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Apollo’s $100B sustainable investing platform looks beyond private equity

The firm will focus on a spectrum of strategies, including credit and real estate deals, to target energy transition and the decarbonization of industry by 2030.

Apollo Global Management is increasing the firepower behind its decarbonization efforts to the tune of $100 billion.

The asset manager plans to deploy the capital through a new platform devoted to energy transition and the decarbonization of industrial sectors by 2030, highlighting a trend that has become a top priority for firms.

Apollo, which manages nearly $500 billion in assets, unveiled plans for its sustainability platform last week with the expectation that it will shape investments across the entire firm, including credit and real estate deals.

“When you talk about energy transition, it’s a theme, not a sector; it permeates so much of what we all do,” said Olivia Wassenaar, an Apollo investor who was just promoted to lead the firm’s sustainable investing initiative. “So for us, it made sense to come up with a platform approach so that we’re thoughtful and coordinated in finding the best source of capital to meet the needs of companies and communities across the globe.”

Other top private equity firms have allocated billions of dollars to impact-investing goals as well, in an effort to boost their environmental, social and governance reach.

TPG announced a $5.4 billion first close of its Rise Climate Fund—chaired by Hank Paulson, formerly a Treasury secretary and CEO of Goldman Sachs—this past July. The firm aims to amass at least $7 billion for the vehicle.

Since then, the fund has made a number of moves, including the acquisition of a newly formed decarbonization company and a $500 million stake in Nextracker, a solar-tracking and software solutions company.

In January, Blackstone launched a sustainable resources credit platform, focused on investing in and lending to renewable energy companies and those supporting energy transition.

The Carlyle Group established a sustainable infrastructure platform called “Copia Power” focused on developing, owning and operating environmentally sustainable infrastructure in the US this past July. The firm also announced its commitment to achieve net-zero greenhouse gas emissions by 2050 or sooner across investments.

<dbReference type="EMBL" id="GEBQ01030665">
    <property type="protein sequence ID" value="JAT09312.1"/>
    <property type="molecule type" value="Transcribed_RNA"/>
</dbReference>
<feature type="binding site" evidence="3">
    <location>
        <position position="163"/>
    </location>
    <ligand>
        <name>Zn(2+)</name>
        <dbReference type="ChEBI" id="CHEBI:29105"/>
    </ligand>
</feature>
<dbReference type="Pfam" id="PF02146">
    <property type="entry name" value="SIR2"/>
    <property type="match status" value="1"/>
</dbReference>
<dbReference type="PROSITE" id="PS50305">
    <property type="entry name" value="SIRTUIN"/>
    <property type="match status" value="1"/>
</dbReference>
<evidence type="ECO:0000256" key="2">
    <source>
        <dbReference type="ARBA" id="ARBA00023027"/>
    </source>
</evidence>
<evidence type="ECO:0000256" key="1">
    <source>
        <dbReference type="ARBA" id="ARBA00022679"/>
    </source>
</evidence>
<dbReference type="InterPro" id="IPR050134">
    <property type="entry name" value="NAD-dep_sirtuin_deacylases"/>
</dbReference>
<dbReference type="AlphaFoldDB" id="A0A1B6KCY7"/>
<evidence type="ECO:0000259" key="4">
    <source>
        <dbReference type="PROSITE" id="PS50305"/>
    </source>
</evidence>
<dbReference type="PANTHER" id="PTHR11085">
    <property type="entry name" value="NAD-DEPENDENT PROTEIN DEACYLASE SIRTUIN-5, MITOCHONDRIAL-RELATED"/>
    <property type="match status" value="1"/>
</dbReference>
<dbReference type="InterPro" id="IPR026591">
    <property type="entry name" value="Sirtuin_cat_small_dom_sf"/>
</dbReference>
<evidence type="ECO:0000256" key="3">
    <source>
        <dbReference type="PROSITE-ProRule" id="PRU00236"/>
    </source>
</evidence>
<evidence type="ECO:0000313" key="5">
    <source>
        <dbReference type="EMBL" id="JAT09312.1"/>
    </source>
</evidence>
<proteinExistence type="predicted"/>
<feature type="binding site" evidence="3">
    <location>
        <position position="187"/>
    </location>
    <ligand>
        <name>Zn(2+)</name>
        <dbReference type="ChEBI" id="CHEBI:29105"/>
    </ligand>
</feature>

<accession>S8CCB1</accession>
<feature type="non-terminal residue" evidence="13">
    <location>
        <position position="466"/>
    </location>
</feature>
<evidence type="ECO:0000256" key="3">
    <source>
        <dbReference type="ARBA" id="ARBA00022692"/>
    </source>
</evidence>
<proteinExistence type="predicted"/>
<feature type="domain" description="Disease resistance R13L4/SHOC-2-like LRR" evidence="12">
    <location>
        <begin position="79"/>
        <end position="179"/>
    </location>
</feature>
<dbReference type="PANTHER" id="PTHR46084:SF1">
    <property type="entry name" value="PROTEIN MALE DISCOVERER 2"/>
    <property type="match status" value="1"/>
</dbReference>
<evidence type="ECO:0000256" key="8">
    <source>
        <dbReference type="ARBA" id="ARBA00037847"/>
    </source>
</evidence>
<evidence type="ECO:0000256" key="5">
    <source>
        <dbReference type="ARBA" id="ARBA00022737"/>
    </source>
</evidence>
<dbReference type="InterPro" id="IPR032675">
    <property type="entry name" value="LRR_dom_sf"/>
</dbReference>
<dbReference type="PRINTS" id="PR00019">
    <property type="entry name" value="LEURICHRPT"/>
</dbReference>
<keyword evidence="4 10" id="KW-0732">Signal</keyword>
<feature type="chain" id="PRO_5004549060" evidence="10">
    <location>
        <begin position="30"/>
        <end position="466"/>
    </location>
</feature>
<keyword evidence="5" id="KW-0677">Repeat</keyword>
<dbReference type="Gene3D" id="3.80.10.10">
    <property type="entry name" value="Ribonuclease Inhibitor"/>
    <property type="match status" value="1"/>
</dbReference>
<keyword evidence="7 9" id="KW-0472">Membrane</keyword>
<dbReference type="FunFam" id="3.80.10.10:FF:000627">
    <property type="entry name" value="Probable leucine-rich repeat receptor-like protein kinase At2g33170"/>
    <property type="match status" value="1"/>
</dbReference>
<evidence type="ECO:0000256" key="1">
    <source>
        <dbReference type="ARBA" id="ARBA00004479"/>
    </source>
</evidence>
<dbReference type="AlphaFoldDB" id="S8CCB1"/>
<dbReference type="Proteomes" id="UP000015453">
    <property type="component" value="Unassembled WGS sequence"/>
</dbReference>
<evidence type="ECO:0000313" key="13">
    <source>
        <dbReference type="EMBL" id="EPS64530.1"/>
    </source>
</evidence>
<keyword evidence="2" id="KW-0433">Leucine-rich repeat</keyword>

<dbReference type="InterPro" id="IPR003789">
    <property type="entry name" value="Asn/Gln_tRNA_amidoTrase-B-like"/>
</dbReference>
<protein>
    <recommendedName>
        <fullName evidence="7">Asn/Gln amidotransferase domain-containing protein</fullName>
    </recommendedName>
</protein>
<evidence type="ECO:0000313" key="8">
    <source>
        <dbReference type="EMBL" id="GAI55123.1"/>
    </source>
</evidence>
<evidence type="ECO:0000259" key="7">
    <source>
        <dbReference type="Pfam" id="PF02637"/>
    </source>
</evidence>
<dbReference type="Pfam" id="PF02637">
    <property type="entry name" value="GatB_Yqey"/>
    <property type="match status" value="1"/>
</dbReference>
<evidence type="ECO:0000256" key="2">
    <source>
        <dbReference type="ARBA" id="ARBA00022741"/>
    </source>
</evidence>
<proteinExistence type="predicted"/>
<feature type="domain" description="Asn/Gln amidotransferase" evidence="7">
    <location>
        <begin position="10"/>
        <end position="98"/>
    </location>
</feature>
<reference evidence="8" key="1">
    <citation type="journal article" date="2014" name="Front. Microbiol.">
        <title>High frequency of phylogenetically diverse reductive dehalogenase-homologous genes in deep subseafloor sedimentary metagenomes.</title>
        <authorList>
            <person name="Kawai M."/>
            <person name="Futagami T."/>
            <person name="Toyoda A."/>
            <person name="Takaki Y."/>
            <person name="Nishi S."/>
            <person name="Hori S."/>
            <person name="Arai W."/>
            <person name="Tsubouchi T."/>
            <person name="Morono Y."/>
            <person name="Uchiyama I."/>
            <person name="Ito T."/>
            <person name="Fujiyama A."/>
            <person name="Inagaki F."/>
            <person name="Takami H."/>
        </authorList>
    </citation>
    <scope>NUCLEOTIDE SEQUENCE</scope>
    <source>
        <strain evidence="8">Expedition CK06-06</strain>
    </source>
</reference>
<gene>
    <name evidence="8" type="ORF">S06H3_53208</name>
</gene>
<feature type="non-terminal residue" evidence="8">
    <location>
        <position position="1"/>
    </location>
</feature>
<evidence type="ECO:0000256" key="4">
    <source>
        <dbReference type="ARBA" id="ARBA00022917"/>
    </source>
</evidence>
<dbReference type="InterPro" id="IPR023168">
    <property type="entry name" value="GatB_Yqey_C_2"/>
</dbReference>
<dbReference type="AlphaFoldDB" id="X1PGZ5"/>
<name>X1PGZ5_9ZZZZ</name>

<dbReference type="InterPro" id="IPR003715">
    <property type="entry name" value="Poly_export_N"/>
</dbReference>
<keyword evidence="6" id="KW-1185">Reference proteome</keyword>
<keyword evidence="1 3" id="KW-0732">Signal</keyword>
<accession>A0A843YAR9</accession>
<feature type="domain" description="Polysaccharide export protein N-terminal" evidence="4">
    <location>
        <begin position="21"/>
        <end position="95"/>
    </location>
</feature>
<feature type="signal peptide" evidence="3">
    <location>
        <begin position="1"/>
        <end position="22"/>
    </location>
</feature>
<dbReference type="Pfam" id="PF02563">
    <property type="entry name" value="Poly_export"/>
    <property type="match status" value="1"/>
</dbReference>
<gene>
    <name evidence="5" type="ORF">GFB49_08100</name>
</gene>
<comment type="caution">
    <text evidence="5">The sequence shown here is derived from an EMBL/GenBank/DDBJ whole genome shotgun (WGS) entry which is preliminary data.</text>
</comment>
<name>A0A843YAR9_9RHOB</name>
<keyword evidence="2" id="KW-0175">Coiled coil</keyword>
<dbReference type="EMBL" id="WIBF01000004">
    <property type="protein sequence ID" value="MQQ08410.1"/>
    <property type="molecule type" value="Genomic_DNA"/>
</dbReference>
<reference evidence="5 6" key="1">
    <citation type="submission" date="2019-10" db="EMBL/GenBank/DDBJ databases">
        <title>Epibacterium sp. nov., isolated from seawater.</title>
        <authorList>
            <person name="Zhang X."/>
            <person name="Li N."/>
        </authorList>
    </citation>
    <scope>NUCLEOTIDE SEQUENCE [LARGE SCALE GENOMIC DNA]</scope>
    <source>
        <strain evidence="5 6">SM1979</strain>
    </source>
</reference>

A rising ESG focus and rapid growth of impact-investing have been at the forefront of private equity strategy over the past couple of years, as highlighted in our analyst report ESG, Impact, and Greenwashing in PE and VC.

Apollo has already put $19 billion to work on its decarbonization strategies over the last five years. It plans to increase that total by $50 billion over the next five years before deploying over $100 billion by 2030.

Apollo listed 57 companies in its ESG Reporting Program worldwide, with a total revenue figure topping $119 billion, according to the firm’s ESG report released in August.

The unveiling of Apollo’s new platform falls in line with its forward-looking goal of enhanced due diligence, with a deeper focus on sustainability improvements and targets.

“We’ve got a big deep team who has invested in climate opportunities across our platform,” Wassenaar said.

Wassenaar, who previously was co-lead senior partner for natural resources, will be joined by Joseph Moroney as head of sustainable finance. Others on that team include Christine Bave and Dan Vogel. Apollo’s broader sustainability strategy will be overseen by Chief Sustainability Officer Dave Stangis.

“It is and will continue to be an integrated, multi-asset approach across everything we do,” Wassenaar said. “This is a firm-wide commitment.”

Under the plan, Apollo will focus on deals in categories including clean energy generation, electric mobility and infrastructure, and carbon mitigation. However, Wassenar said the firm doesn’t have strict priorities when it comes to business sectors or verticals.

“This is an announcement that has been years in the making, in terms of how we think about deploying capital and what we think the opportunity set is going forward,” Wassenaar said.


Featured image by Olivier Le Moal/Getty Images

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